Thursday, February 02, 2006

A Lesson in Letting Go

My parents' homeowners' association was having its annual Republic Day celebrations late last month and my parents wanted my son to perform something on stage. He had played his keyboard on the last two occasions and neither my son nor myself was keen on another keyboard recital.

It had to be something new, but what? By the last week before the big day we still hadn't decided. I was dragging my feet, as usual.

A couple of days before the function, I was at my parents' house and my dad said, "He's doing his speeches well, just make sure he practices some more."

"What speeches?" I stared at my dad blankly.

"He said he was doing a speech on Time and another on Temples. He has all the points, he just needs to practice some more."

I was speechless. I said I hadn't prepared him. I did not even know that he had thought about what he was going to do. Now it was my parents' turn to stare at me.

So when we came home, and I asked him to show me how he did the speeches in front of my parents. He reeled off everything he had thought about those two topics - how the clock tells us time, and how time tells us what we need to be doing at particular points during the day, how temples are decorated with elephants, and how people make temples very dirty by dropping things on the floor (that's his pet peeve about temples), etc.

The whole thing was just so cool.

I noticed, however, that everytime he recited his speech, the content changed. He would add stuff, he would omit stuff, he would just go off on a tangent (the prasada is too sweet and eating too many sweet things is not good for you, etc.). This was making me uncomfortable. If he did not learn them by rote, he would forget. What if he tried to make up something and he blanked out?

So I decided to teach him that skit about the hole in the bucket, that staple from school annual day functions. He got the story the first time I recited it and after a few practice sessions, he did it pretty well and was good-natured about learning something new on short notice.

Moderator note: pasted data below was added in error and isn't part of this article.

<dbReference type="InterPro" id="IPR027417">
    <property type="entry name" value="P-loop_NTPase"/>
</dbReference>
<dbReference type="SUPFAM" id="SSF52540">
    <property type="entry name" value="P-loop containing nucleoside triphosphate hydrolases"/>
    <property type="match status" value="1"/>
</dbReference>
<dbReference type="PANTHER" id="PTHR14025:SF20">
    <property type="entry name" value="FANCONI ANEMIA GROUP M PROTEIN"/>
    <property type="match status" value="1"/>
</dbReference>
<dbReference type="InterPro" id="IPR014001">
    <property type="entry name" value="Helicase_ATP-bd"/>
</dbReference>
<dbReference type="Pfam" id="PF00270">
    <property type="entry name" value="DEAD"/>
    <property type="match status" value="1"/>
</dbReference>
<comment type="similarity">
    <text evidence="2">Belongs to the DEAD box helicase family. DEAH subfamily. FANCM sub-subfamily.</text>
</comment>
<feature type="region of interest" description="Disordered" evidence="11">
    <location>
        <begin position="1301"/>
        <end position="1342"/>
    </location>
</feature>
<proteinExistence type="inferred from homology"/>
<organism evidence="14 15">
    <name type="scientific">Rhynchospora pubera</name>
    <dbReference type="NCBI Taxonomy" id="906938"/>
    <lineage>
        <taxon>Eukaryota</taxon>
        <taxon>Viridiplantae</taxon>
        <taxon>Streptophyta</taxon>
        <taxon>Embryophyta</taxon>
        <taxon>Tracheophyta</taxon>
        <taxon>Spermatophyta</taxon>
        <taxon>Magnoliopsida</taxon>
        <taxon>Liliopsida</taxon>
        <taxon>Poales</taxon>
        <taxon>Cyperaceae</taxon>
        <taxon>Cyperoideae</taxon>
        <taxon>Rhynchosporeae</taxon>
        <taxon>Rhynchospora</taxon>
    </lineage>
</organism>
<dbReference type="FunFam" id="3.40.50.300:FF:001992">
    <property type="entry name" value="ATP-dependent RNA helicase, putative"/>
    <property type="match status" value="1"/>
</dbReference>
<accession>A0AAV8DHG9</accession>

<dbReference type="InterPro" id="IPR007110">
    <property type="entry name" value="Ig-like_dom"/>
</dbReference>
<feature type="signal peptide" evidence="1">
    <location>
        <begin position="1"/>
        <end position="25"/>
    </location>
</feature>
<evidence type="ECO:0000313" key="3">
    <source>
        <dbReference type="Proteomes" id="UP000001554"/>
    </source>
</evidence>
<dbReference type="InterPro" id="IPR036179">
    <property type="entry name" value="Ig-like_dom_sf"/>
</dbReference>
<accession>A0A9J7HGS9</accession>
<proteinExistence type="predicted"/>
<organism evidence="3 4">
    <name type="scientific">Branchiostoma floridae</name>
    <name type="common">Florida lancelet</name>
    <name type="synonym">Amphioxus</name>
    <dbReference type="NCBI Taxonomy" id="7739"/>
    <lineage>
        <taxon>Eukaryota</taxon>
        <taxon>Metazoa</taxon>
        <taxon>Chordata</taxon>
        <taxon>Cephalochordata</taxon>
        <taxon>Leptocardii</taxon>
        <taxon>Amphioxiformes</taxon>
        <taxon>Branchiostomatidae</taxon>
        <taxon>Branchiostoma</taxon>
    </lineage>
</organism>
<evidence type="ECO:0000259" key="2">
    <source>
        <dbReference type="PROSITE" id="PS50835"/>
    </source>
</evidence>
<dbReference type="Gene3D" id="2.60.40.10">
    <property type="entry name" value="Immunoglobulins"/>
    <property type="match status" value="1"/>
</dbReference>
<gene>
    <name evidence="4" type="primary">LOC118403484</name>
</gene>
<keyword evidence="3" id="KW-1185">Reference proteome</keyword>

But I could see that he was excited about his speeches. Everytime we talked about the function, it was his speeches he brought up. It was his baby.

I was torn between letting him do what he was excited about and making him perform something I was sure he would get right. So I decided to let go and gave him the choice. He went with the speeches, although, I have to tell you, not before agonizing a little bit about making me unhappy if he chose the speeches over my skit.

On the big day, he went up the the stage when his name was announced, grabbed the mike and started off. And what my parents and I heard that day was completely different than what we had heard before.

But he had fun. And I couldn't be happier. He came up with a plan and he executed it, pretty much all on his own. He wasn't afraid of going up there and goofing up.

And, he's promised me, the next time there's a function, he would do the "hole in the bucket" routine.

P.S. He just doesn't like the prasada, and so that it is sweet is just his excuse. He loves chocolate and ice cream, on the other hand.


Anonymous said...

Sujatha, it is great that your son went ahead with the speeches he had made up... at home, in schools, everywhere, we teach children what to say and how to think.. just so they think in a "regulated" manner... when children are given a free hand, they often come up with astonishing suff, their imagination is unstifled and free, unlike that of adults..
letting him do what he wanted to was a good decision (I guess also tough since there is a possibility he may have clammed up on stage after all the rehearsal at home!)

Anonymous said...

I agree with Charu ... it's so cool that he went up there and actually did something extempore. Not just kids, but all of us as adults are so terrified of letting go of practiced patterns ...

I'm sure you felt great watching him up there doing his own thing!

Sujatha Bagal said...

Charu and Anjali, thank you for your comments. It does feel great now (although my heart was in my mouth all evening).

M, thanks! :))

Sujatha Bagal said...

Quite a possibility MG. I never knew 5 year olds could talk as much as he does (may be he gets it from me. If you ask V, he would first describe me as a talker and then go on to my other sterling qualities :))). But right now, the things on his list are race-car driver, pilot, astronaut.

Zette Remi said...

So cute! How old is your son? That was very brave of you - letting go :-)

Sujatha Bagal said...

..., thanks! He's now 5 and 1/2.

Chitra said...

Ha ha loved the spontaneity, Sujatha !! Blogrolling you :) !

Sujatha Bagal said...

Thanks Chitra. Welcome to my blog.

Ananth said...

Lovely... :)I know the comment is too late but the content is timeless..